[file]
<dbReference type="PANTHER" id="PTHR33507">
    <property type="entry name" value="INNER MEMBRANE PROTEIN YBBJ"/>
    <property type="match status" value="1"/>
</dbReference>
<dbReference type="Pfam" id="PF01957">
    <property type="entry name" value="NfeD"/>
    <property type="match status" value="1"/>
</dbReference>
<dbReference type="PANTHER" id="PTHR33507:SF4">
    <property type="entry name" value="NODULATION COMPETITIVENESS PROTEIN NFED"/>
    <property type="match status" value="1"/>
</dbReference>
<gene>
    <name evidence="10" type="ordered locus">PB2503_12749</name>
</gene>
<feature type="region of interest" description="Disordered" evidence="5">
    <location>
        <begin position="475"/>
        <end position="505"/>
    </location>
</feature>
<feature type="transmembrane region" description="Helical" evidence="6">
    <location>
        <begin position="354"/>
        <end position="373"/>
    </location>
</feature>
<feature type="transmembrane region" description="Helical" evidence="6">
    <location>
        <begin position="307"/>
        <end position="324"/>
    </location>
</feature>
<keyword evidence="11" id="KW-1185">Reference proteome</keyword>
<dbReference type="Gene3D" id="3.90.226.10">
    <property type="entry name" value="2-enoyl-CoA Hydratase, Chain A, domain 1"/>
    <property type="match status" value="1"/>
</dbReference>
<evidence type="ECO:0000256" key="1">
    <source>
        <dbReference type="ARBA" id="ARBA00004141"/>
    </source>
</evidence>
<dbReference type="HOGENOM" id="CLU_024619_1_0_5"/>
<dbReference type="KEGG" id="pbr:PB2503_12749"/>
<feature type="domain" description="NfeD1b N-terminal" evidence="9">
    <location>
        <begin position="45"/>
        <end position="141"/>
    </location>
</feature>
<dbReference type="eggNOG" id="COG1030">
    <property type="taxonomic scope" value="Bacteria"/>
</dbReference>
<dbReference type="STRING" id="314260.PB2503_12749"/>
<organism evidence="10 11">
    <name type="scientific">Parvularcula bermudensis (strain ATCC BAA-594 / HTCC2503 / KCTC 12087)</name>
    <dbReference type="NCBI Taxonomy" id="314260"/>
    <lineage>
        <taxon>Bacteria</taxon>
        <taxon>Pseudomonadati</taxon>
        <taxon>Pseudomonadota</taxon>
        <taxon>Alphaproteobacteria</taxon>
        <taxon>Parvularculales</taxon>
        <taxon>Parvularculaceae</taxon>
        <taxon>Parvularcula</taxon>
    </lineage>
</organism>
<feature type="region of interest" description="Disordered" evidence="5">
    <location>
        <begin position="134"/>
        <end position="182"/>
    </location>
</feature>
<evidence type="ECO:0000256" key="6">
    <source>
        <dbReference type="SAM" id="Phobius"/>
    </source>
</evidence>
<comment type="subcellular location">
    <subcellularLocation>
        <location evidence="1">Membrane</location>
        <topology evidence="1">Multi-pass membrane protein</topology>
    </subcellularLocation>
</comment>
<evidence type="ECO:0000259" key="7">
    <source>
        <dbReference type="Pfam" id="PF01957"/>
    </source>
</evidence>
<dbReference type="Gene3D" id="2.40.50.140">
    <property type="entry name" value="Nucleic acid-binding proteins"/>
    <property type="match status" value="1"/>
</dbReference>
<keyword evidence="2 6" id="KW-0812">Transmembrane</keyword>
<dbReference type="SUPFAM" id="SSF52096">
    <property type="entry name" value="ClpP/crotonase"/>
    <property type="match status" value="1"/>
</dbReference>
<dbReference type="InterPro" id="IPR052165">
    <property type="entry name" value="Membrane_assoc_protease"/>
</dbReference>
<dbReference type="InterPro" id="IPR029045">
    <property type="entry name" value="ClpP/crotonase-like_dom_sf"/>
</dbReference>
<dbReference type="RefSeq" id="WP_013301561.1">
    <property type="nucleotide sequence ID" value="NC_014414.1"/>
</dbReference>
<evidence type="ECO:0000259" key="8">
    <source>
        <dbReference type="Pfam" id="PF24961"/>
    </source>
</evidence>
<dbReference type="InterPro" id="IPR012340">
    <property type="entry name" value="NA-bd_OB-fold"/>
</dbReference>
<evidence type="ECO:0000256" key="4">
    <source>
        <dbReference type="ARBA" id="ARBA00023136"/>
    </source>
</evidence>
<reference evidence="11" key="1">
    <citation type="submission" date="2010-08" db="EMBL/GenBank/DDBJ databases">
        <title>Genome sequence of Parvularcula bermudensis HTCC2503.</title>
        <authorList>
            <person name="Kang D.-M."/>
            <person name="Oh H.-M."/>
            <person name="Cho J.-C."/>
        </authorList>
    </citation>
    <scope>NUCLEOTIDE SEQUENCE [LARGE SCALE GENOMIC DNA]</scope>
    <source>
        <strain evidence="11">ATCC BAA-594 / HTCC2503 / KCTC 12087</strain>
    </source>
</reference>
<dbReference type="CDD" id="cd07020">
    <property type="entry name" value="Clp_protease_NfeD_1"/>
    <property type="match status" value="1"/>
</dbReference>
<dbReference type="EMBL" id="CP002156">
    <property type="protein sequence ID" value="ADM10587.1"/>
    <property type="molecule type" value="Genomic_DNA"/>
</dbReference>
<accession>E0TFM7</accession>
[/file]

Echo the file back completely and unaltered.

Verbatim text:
<dbReference type="PANTHER" id="PTHR33507">
    <property type="entry name" value="INNER MEMBRANE PROTEIN YBBJ"/>
    <property type="match status" value="1"/>
</dbReference>
<dbReference type="Pfam" id="PF01957">
    <property type="entry name" value="NfeD"/>
    <property type="match status" value="1"/>
</dbReference>
<dbReference type="PANTHER" id="PTHR33507:SF4">
    <property type="entry name" value="NODULATION COMPETITIVENESS PROTEIN NFED"/>
    <property type="match status" value="1"/>
</dbReference>
<gene>
    <name evidence="10" type="ordered locus">PB2503_12749</name>
</gene>
<feature type="region of interest" description="Disordered" evidence="5">
    <location>
        <begin position="475"/>
        <end position="505"/>
    </location>
</feature>
<feature type="transmembrane region" description="Helical" evidence="6">
    <location>
        <begin position="354"/>
        <end position="373"/>
    </location>
</feature>
<feature type="transmembrane region" description="Helical" evidence="6">
    <location>
        <begin position="307"/>
        <end position="324"/>
    </location>
</feature>
<keyword evidence="11" id="KW-1185">Reference proteome</keyword>
<dbReference type="Gene3D" id="3.90.226.10">
    <property type="entry name" value="2-enoyl-CoA Hydratase, Chain A, domain 1"/>
    <property type="match status" value="1"/>
</dbReference>
<evidence type="ECO:0000256" key="1">
    <source>
        <dbReference type="ARBA" id="ARBA00004141"/>
    </source>
</evidence>
<dbReference type="HOGENOM" id="CLU_024619_1_0_5"/>
<dbReference type="KEGG" id="pbr:PB2503_12749"/>
<feature type="domain" description="NfeD1b N-terminal" evidence="9">
    <location>
        <begin position="45"/>
        <end position="141"/>
    </location>
</feature>
<dbReference type="eggNOG" id="COG1030">
    <property type="taxonomic scope" value="Bacteria"/>
</dbReference>
<dbReference type="STRING" id="314260.PB2503_12749"/>
<organism evidence="10 11">
    <name type="scientific">Parvularcula bermudensis (strain ATCC BAA-594 / HTCC2503 / KCTC 12087)</name>
    <dbReference type="NCBI Taxonomy" id="314260"/>
    <lineage>
        <taxon>Bacteria</taxon>
        <taxon>Pseudomonadati</taxon>
        <taxon>Pseudomonadota</taxon>
        <taxon>Alphaproteobacteria</taxon>
        <taxon>Parvularculales</taxon>
        <taxon>Parvularculaceae</taxon>
        <taxon>Parvularcula</taxon>
    </lineage>
</organism>
<feature type="region of interest" description="Disordered" evidence="5">
    <location>
        <begin position="134"/>
        <end position="182"/>
    </location>
</feature>
<evidence type="ECO:0000256" key="6">
    <source>
        <dbReference type="SAM" id="Phobius"/>
    </source>
</evidence>
<comment type="subcellular location">
    <subcellularLocation>
        <location evidence="1">Membrane</location>
        <topology evidence="1">Multi-pass membrane protein</topology>
    </subcellularLocation>
</comment>
<evidence type="ECO:0000259" key="7">
    <source>
        <dbReference type="Pfam" id="PF01957"/>
    </source>
</evidence>
<dbReference type="Gene3D" id="2.40.50.140">
    <property type="entry name" value="Nucleic acid-binding proteins"/>
    <property type="match status" value="1"/>
</dbReference>
<keyword evidence="2 6" id="KW-0812">Transmembrane</keyword>
<dbReference type="SUPFAM" id="SSF52096">
    <property type="entry name" value="ClpP/crotonase"/>
    <property type="match status" value="1"/>
</dbReference>
<dbReference type="InterPro" id="IPR052165">
    <property type="entry name" value="Membrane_assoc_protease"/>
</dbReference>
<dbReference type="InterPro" id="IPR029045">
    <property type="entry name" value="ClpP/crotonase-like_dom_sf"/>
</dbReference>
<dbReference type="RefSeq" id="WP_013301561.1">
    <property type="nucleotide sequence ID" value="NC_014414.1"/>
</dbReference>
<evidence type="ECO:0000259" key="8">
    <source>
        <dbReference type="Pfam" id="PF24961"/>
    </source>
</evidence>
<dbReference type="InterPro" id="IPR012340">
    <property type="entry name" value="NA-bd_OB-fold"/>
</dbReference>
<evidence type="ECO:0000256" key="4">
    <source>
        <dbReference type="ARBA" id="ARBA00023136"/>
    </source>
</evidence>
<reference evidence="11" key="1">
    <citation type="submission" date="2010-08" db="EMBL/GenBank/DDBJ databases">
        <title>Genome sequence of Parvularcula bermudensis HTCC2503.</title>
        <authorList>
            <person name="Kang D.-M."/>
            <person name="Oh H.-M."/>
            <person name="Cho J.-C."/>
        </authorList>
    </citation>
    <scope>NUCLEOTIDE SEQUENCE [LARGE SCALE GENOMIC DNA]</scope>
    <source>
        <strain evidence="11">ATCC BAA-594 / HTCC2503 / KCTC 12087</strain>
    </source>
</reference>
<dbReference type="CDD" id="cd07020">
    <property type="entry name" value="Clp_protease_NfeD_1"/>
    <property type="match status" value="1"/>
</dbReference>
<dbReference type="EMBL" id="CP002156">
    <property type="protein sequence ID" value="ADM10587.1"/>
    <property type="molecule type" value="Genomic_DNA"/>
</dbReference>
<accession>E0TFM7</accession>